Making sense of GDPR for Individuals and Healthcare Professionals

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GDPR EFFECTIVE May 25th, 2018 for Greater Protection of EU Citizens Personal Data.

This Friday, May 25th is the day when General Data Protection Regulation or GDPR comes into practice.  This does not mean that your personal data has not been protected before now. By coming into force as a regulation, “data protection authorities will have harmonised powers and will be able to impose fines to businesses up to 20 million EUR or 4% of a company’s worldwide turnover” 1.

GDPR: People First

The new regulation first and foremost protects your personal data and secondly it requires all businesses dealing with the personal data of an EU citizen to follow the same rules.

Personal Data includes any information that can be used to identify you. This includes your name, home address, ID card number, Internet Protocol (IP) or computer address. Health data includes: Genetic information; Biometric information and any information regarding your health status must also be protected and used only with your full consent.

Managing Data

GDPR has now set out a list of rules that businesses and organisations need to follow so that your personal data is protected. First of all they need to tell you very clearly why they are keeping your data, how or where they are storing it, what specific reason they are using it, how you can access your data to take it back, have it corrected or have it erased. Having read and understood their policy you must give your consent for some or all of their data processing.

What does it mean for healthcare providers and organisations?

GDPR applies when a person’s data is collected, used and stored digitally or in a structured filing system on paper2. So all healthcare providers should be making their patients aware of how they manage personal data.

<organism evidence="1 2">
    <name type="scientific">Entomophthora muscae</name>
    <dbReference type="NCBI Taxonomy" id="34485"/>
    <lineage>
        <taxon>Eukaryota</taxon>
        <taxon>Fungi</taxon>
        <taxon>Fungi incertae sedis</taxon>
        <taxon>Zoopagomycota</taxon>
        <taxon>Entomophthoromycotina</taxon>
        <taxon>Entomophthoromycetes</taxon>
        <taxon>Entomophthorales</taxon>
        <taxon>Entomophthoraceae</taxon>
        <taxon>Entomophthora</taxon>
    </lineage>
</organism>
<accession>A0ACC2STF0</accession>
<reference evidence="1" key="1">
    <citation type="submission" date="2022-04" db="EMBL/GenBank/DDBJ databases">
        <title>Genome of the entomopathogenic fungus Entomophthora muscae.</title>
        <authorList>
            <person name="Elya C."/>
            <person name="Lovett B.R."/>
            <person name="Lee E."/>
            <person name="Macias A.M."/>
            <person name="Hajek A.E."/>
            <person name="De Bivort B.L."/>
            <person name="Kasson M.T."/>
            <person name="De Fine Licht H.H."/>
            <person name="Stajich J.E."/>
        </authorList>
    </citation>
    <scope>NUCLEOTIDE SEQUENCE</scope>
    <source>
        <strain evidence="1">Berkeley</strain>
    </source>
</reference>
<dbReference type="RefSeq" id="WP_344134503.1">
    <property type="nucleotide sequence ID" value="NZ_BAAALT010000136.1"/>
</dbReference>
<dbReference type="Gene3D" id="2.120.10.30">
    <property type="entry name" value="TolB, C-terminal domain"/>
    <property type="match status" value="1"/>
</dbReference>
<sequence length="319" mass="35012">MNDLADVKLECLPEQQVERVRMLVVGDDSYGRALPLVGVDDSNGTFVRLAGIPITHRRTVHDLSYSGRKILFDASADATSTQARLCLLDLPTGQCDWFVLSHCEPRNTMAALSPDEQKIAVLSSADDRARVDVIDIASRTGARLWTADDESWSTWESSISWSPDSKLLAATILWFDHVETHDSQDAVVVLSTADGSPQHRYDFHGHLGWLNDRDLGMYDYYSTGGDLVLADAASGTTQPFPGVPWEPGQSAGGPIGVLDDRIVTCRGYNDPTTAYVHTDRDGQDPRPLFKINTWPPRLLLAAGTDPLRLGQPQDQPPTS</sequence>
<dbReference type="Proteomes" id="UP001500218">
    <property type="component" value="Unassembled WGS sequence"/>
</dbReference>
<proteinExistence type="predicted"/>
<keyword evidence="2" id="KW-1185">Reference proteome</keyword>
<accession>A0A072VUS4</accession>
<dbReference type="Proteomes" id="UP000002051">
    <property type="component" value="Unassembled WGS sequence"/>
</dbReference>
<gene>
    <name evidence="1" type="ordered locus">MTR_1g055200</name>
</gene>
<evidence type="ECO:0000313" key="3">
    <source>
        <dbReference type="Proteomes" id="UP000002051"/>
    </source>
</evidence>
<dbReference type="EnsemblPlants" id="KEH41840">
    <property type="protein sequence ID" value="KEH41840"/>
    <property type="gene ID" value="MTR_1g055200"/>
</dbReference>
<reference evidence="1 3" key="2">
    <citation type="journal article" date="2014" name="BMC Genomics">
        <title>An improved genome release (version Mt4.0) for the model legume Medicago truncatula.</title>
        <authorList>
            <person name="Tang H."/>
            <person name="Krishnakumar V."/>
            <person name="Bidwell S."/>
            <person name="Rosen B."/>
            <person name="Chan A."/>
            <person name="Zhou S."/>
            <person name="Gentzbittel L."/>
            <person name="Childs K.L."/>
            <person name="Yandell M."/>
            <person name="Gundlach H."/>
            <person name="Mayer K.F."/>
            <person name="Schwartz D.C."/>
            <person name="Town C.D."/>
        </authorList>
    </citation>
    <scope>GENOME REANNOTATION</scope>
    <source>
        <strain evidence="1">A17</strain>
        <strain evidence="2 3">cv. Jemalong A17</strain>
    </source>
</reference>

The HSE have a publicly available guide to understanding GDPR which is available at this link.

“Healthcare providers in particular should be aware that some sensitive data, such as data concerning health, racial or ethnic origin, political opinions and sexual orientation, has special protection. It can be collected and used only under specific conditions, for instance because someone has given you explicit consent or the national law allows it”2.

According to the Information Governance Alliance “in many health and social care contexts obtaining GDPR-compliant consent (which is

stricter than that required for confidentiality) may not be possible. Health and social care professionals may not need to change consent practices that meet confidentiality requirements where their organisation does not rely on consent as the basis for lawful processing for

GDPR purposes”3. Where you are unsure and you work for the HSE you should contact the appropriate Data Protection Officer whose contact information is below. Alternatively the office of the Data Protection Commissioner has more information on the gdprandyou.ie website.

If you are thinking of switching to an Electronic Healthcare Record and you are contracting someone to turn paper files into digital files there are some important considerations as shown in the following infographic from the GDPR Coalition in Ireland4.

HSE and GDPR

The HSE privacy statement is available on the HSE Website3. It outlines the legal basis for processing health data as follows